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Friday, December 19, 2008

Access more memory

Microsoft Developer Network, all non-server 32-bit versions of Windows XP and Vista impose a memory limit of 4GB. Even if you have 4GB of memory installed in your PC, you may not be able to use it all. For example, if your video card comes with 512MB of memory and you have 4GB of RAM, your system actually has 4.512GB of memory physically installed. But Windows will use only 4GB of that total, regardless.

There are tweaks to improve the way Windows manages memory, freeing up more RAM for your applications.

One method is to use Physical Address Extension (PAE), a feature of x86 processors that lets 32-bit operating systems overcome the 4GB memory limit. 32-bit Windows operating systems support PAE. Even though XP and Vista still cling to the 4GB limit with PAE enabled, the feature may help you get back some of your unused RAM.

Windows relies on the technology to support the security feature known as Data Execution Prevention (DEP). ( See Data Execution Prevention & Boot.ini File) If a computer supports hardware-enforced DEP, then PAE is enabled as well. Here's how to check for it in Windows XP:

Step 1. Choose Start, Run.

Step 2. Type sysdm.cpl and press Enter.

Step 3. Click the Advanced tab. In the Performance box, click Settings and choose the Data Execution Prevention tab.

Step 4. Look for a status message at the bottom of the dialog box. If it indicates that your hardware does not support DEP, chances are PAE is not enabled.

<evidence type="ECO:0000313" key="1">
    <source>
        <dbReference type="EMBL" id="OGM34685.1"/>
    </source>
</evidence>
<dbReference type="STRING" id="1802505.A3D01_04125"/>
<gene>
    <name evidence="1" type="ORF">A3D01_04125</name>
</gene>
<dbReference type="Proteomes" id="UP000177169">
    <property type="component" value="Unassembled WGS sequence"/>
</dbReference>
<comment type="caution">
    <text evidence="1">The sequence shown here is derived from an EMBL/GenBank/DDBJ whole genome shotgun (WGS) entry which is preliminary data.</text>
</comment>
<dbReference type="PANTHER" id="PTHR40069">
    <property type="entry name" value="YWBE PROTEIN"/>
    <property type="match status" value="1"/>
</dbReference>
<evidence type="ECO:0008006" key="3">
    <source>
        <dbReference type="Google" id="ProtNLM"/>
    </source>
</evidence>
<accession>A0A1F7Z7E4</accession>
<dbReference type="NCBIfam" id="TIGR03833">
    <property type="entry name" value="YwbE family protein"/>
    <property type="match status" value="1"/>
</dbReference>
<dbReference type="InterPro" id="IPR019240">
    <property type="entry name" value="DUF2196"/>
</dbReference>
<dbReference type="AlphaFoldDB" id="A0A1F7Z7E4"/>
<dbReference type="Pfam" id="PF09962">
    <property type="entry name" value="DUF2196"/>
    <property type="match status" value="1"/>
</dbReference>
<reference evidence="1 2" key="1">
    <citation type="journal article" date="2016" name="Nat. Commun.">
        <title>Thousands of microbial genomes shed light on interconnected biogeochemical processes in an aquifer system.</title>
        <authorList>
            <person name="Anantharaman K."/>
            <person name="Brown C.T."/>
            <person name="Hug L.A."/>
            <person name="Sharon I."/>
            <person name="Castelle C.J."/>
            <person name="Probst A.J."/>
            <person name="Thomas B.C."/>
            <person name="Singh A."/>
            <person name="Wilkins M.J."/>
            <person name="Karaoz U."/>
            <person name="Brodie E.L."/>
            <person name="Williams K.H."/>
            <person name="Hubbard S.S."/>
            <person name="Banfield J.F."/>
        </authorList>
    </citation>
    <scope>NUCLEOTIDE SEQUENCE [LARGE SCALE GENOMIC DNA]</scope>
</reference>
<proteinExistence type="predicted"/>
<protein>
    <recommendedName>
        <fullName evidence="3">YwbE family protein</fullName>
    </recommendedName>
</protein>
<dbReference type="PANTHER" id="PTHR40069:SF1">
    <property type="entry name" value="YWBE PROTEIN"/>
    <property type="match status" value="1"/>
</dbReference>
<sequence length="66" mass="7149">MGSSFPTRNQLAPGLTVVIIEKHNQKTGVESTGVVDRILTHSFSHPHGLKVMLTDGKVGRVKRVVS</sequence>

To check your system's PAE status in Vista, do the following:

Step 1. Press Win+R to open the Run dialog box.

Step 2. Type SystemPropertiesDataExecutionPrevention and press Enter.

Step 3. If prompted by User Account Control, click Continue.

Step 4. If the status message at the bottom of the dialog box says your system supports DEP and the "Turn on" button is selected, then PAE is enabled as well.

If PAE is not already enabled on your system, here's how to activate it in Windows XP:

Step 1. Choose Start, Run.

Step 2. Type notepad c:\boot.ini and press Enter.

Step 3. Under the [operating systems] heading, look for a line that contains the /noexecute switch, which turns software DEP. For example, it may be /noexecute=optin, /noexecute=optout, or /noexecute=always on. Place the cursor directly after that switch and type a space followed by /pae. Save the file and reboot.

If you don't have DEP enabled on Vista (or you don't want it enabled), you can still activate PAE by following these steps:

Step 1. Click Start, type cmd.exe and press Ctrl+Shift+Enter.

Step 2. If prompted by User Account Control, click Continue. This opens a command prompt window with administrator privileges.

Step 3. At the prompt, type BCDEdit /set PAE ForceEnable and press Enter.

Some drivers will not load if PAE is enabled. After you make this change, keep an eye on your system. If you have problems with drivers or your system starts acting up, remove the /pae switch from boot.ini in XP, or enter the following command line in an administrator command prompt in Vista:

BCDEdit /set PAE ForceDisable

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